A resettable sync pulse generator 29 is also connected to the video reconstruct multiplexer 28. The sync pulse generator functions to generate a full frame sequence of horizontal, vertical and equalizing synchronizing pulses for a full 525 horizontal line frame. The sync pulse generator is clocked by a clock in the descrambler. Without unscrambling, the output of the sync pulse generator 29 will be free running and out of synchronization with the video transmission so that a multiplexing combination of the video signals from the transmitter and the synchronizing signals from sync pulse generator 29 will send unintelliglble hash to the TV set 16. To descramble the transmission, the data detector 23 will decode the displacement signal 17D of the descramble signal, and, after a length of time depending on the code of that particular signal, will generate a reset signal. If the particular descrambler apparatus 15 has been authorized to receive the scrambled channel, a high "authorize" signal at terminal 30, and on AND gate 31 will enable the reset signal to reset the sync pulse generator 29. The "authorize" signal may be generated as shown in our co-pending application. Ser. No. 561,053, pending, entitled "Data Acquisition Apparatus", filed concurrently herewith, the disclosure of which is incorporated herein by reference.
The sync pulse generator 29 will be reset to the beginning of horizontal line 10 of its full frame sequence of pulses at the same time that the transmission from the head end transmitter is at the beginning of line 10. The sync pulse generator 29 will then cycle through a full frame sequence of synchronizing pulses, ending at the end of line 9 of the next frame. At that time, the sync pulse generator 29 will be reset for another full frame sequence by the reset signal generated in response to the next descramble signal 17.
The output from the sync pulse generator 29, which is now in synchronization with the transmission from the head end transmitter 10, is combined with the video portion in multiplexer 18, so that the output to TV set 16 is a properly synchronized video transmission which the TV receiver 16 will then display in descrambled form.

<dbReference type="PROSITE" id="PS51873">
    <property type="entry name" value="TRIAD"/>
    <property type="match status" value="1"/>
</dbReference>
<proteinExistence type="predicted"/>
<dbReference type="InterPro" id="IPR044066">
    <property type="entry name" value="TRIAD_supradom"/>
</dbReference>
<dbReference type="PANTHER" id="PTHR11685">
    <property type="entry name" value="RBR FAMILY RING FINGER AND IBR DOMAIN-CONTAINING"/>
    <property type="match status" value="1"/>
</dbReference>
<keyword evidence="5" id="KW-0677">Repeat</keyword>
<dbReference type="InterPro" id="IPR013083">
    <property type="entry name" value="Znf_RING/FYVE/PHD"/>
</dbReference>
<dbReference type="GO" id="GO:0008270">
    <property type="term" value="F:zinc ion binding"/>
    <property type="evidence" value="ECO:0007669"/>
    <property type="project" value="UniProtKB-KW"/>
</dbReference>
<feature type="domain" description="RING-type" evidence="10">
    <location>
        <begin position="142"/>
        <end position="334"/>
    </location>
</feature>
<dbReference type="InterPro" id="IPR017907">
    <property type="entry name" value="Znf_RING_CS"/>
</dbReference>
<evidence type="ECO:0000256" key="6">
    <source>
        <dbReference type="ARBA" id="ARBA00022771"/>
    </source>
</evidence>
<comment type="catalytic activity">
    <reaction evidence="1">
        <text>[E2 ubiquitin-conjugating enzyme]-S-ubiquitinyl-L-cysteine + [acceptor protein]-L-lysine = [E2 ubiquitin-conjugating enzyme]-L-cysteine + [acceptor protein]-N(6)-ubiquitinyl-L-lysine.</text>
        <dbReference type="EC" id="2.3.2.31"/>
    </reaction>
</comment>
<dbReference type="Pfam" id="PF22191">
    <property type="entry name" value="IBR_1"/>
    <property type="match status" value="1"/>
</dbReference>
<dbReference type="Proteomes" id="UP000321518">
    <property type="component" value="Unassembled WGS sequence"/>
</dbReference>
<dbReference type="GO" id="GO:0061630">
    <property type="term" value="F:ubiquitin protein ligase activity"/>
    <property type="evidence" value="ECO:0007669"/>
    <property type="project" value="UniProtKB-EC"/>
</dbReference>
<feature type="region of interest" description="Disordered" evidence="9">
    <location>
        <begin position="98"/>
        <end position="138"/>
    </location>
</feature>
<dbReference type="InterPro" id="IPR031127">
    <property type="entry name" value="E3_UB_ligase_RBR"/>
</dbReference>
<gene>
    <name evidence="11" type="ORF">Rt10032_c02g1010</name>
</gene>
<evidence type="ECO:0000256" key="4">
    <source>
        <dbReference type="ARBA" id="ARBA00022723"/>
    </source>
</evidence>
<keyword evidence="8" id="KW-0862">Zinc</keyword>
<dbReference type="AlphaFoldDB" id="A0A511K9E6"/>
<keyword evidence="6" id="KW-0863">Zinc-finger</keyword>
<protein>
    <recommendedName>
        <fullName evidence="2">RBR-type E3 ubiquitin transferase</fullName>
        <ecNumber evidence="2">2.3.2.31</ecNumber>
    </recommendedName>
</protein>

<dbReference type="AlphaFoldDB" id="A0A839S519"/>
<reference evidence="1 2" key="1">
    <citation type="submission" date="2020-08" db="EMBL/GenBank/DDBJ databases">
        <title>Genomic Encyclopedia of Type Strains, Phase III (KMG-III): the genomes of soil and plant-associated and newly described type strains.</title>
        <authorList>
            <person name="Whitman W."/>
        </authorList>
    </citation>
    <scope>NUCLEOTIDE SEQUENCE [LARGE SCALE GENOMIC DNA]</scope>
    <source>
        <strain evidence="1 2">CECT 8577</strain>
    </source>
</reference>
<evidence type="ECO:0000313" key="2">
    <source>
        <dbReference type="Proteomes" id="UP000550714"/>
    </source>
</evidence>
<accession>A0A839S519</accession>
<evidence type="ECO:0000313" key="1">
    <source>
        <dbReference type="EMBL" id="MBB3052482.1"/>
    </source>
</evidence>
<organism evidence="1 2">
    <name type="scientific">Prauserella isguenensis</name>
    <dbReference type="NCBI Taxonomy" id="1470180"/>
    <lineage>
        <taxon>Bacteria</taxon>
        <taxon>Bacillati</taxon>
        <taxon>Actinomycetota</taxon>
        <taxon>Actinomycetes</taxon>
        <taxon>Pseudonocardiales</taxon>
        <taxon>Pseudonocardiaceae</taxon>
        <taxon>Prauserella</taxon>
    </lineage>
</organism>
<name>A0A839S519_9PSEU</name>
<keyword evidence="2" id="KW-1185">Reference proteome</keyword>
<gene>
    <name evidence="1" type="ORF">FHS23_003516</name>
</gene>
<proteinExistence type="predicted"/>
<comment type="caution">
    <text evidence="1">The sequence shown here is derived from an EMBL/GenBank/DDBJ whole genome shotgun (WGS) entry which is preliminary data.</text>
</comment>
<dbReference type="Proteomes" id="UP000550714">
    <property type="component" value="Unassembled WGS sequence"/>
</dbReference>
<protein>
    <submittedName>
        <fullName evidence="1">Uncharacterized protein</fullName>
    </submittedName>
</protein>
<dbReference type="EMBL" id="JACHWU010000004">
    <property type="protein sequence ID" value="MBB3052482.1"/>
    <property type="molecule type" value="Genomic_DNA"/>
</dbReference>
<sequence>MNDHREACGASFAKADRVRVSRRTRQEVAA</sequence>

More specific details of the sync pulse generator 29 are shown in FIG. 4. Descrambler clock pulses at terminal 32, generated at the rate of approximately 4.3 MHz are applied to the input of line segment counter 33. This counter will give full and half counts of the clock pulses and the appropriate Q1-10 outputs of the counter 33 are applied to the 273-count decoder 34, the horizontal sync pulse decoder 35, the equalizing pulse decoder 36, the vertical serration pulse decoder 37, the front porch decoder 38 and back porch decoder 39. These various decoders will have a high output for one or more of the counts of the clock pulses applied to counter 33. Two hundred and seventy three clock pulses will be generated for each horizontal line of a transmitted frame. Accordingly, when 273 clock pulses have been counted, the 273-count decoder 34 will pulse, through OR gate 41, to reset the line segments counter 33.
The horizontal synch pulse decoder 35 will have a high output during line segment counts 6 through 27, the equalizing pulse decoder 36 will have a high output during line segment counts 6-17 and 142.5-153.5, and the vertical serration decoder 37 will have a high output during line segment counts 6-123.5 and 142.5-259.5. The front porch decoder 38 will have a high output on terminal 42 during line segment counts 2 and 3 and the back porch decoder terminal 43 will go high during line segments 40 and 41.
When line segment counter 33 has counted a full 273 clock pulses, the 273-count decoder 34 will output a pulse to the 525 horizontal lines counter 46, which will count the horizontal lines for a full frame of transmission. If the transmission is in scrambled mode, there will be a signal on the "scrambled channel" terminal 47 which will cause the preload circuit 48 to load a count of ten into line counter 46 when it is reset. With such a preload, line counter 46 will count 525 times before resetting, with the last nine counts being decoded as lines one through nine. If the transmission is in non-scrambled mode, the signal on terminal 49 will cause preload 48 to load a count of eleven into the line counter 46 when it is reset. With this preload, line counter will begin counting from the beginning of line 11, and the last ten counts of the 525 line cycle will be decoded as lines one through 10.
When in either the scrambled mode or non-scrambled mode, line counter 46 will be reset by a sync reset signal on terminal 51, acting through OR gate 52. If there is neither a scrambled channel signal on terminal 47 nor a non-scrambled channel signal on terminal 49, the outputs of inverters 53 and 54 will both be high so that a pulse from the line 525 decoder 56 can act through AND gate 57 or OR gate 52 to reset line counter 46 back to one.